One of my art teachers who taught me drawing for many years during my undergraduate days at UAF, Larry Vienneau, has been waging war on the internet, stomping out the brush fires left behind from people stealing his artwork. He recently started a blog - link here - specifically devoted to exposing and educating about this piracy. Particularly popular are his series of raven-themed imagery which are being stolen by a host of if not simply ignorant, then outright malicious people. An example of the latter would be these folks:
What better way to demonstrate fairness, solidarity and for being against exploitation than by ripping off other people’s creative work with no credit, no compensation, no permission and no respect. Hosting benefits, auctions, and fundraisers and soliciting donations off the back of stolen artwork isn’t a terribly effective manner to get support. Funny how we don't see them ripping off the artwork of, say, Marie Mason et al: presumably her works along with that of other prisoners are ironically off-limits according to their relativistic ethics.
Another case-in-point was the audacity of another individual for using Vienneau's imagery on their products, who apologized after getting caught and gave credit where due and posted links. Haven't taken anything down though, and still using it.
There are steps one can take, especially if it's your artwork that's been ripped off, and there are many resources available at Vienneau's blog and through other sites such as Plagiarism Today. Another handy resource is to have people on your side who can independently weigh in on the issue by leaving comments. For example I joined this group specifically to report the thievery.
Now here is an interesting and rare situation: on the one hand the person presumably spent hundreds of dollars to have the tattoo professionally done (many inkers being incredible artists and skilled craftsmen in their own right) – but none of which made it’s way back to the original creator - another one of Larry's ravens. On the other hand, one can’t really think of a higher compliment than to indelibly etch an image on one’s own canvas of skin. Never hurts to ask permission, though it’s easier to ask for forgiveness afterwards. Credit where credit's due - at the very least a backlink is in order (just maybe not on the tattoo).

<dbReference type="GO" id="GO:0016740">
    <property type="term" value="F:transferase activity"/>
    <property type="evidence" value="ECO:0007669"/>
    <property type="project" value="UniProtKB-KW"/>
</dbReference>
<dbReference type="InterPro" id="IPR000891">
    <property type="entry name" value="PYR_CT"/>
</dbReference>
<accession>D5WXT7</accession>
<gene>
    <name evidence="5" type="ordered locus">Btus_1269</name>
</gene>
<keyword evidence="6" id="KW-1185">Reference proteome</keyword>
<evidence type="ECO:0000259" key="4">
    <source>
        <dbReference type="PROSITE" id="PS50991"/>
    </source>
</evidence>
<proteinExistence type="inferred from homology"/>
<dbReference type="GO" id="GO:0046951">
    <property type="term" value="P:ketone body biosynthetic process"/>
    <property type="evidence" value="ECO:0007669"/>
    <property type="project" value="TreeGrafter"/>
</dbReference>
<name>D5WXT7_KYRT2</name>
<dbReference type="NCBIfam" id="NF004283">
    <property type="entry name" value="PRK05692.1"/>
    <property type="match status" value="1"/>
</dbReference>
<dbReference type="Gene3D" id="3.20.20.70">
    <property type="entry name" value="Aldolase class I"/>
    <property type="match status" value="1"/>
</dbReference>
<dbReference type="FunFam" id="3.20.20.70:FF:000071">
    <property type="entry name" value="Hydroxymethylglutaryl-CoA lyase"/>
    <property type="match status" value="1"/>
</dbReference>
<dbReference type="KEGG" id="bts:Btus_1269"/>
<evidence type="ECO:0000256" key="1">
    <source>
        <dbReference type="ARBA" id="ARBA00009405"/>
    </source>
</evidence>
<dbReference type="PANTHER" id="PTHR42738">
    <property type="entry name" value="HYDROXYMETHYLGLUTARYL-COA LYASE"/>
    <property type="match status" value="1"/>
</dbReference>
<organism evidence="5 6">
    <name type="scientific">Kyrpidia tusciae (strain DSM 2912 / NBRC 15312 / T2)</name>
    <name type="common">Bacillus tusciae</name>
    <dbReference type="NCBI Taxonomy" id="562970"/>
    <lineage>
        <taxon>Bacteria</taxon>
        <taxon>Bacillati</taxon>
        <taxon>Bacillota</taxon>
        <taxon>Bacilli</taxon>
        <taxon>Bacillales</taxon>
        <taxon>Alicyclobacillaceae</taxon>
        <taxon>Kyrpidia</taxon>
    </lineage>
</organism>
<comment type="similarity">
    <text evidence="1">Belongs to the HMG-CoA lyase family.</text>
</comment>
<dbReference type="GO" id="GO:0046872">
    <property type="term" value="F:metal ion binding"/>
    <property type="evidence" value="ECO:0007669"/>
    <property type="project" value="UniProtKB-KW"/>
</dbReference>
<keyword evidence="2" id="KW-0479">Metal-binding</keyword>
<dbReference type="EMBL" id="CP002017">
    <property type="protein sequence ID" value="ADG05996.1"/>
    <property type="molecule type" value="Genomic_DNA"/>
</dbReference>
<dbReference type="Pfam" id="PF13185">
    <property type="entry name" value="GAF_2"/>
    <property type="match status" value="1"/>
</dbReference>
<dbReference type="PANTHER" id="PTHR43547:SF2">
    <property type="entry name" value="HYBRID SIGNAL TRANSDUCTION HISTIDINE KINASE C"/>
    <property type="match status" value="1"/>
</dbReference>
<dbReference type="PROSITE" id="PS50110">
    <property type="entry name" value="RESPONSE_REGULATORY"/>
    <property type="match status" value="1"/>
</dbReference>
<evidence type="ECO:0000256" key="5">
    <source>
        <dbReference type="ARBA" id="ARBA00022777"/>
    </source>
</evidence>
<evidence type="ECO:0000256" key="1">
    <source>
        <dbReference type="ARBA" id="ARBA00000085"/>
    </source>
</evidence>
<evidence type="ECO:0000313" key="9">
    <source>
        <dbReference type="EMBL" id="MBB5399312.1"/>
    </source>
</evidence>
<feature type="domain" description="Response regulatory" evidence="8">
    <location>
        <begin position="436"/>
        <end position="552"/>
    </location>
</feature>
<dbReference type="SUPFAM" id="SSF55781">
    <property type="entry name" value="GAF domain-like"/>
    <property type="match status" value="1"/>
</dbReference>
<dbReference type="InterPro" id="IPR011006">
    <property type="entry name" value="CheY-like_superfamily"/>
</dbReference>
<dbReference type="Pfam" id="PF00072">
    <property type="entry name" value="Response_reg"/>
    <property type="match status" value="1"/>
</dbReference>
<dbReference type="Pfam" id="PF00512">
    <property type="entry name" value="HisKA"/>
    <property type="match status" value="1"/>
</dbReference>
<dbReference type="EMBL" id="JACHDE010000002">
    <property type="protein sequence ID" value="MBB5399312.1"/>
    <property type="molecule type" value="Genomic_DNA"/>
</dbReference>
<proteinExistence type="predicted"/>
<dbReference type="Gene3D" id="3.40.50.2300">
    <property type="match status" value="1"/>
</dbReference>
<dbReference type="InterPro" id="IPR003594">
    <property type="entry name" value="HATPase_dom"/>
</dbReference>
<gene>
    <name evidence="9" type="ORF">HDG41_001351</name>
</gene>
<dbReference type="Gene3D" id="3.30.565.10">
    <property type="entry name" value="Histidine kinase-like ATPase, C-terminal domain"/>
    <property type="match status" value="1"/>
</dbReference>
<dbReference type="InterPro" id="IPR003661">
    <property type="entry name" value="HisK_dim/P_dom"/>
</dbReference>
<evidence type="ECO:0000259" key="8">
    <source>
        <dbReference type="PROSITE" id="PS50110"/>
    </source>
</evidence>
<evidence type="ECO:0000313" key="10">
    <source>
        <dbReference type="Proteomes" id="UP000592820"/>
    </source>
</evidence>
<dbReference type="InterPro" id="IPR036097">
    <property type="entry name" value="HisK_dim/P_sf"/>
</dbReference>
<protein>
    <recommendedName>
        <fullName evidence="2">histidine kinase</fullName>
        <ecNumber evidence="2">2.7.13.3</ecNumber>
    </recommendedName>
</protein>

Here's another example of Etsy artists getting ripped off: check out Lisa Congdon's experience with Cody Foster & Co.'s shameful conduct (and an equally damming photoset on Flickr).
UPDATE: the fun never stops when the proverbial can of worms has been opened. Seems that after a bit of digging around turnabout is fair play, and Congdon herself may be a guilty party to the very same infringement she has charged Cody Foster with (who has since issued a lame response for their part).
|Link to image gallery here|
It's a worthwhile effort to try and stem the flow of intellectual property theft, especially when it's your own work,and you have an obvious vested interest in protecting yourself financial from such ripoffs. The Mighty Wombat has recently pointed out some of my work appearing on-line (posted by me) without any credit line or protection above & beyond the basics afforded by current copyrights. And along with Vienneau, he unfortunately also has plenty of cautionary experiences aplenty, and it behooves the contemporary creator to be aware of the issues involved (see "You Thought We Wouldn't Notice" for more information). Forewarned is forearmed!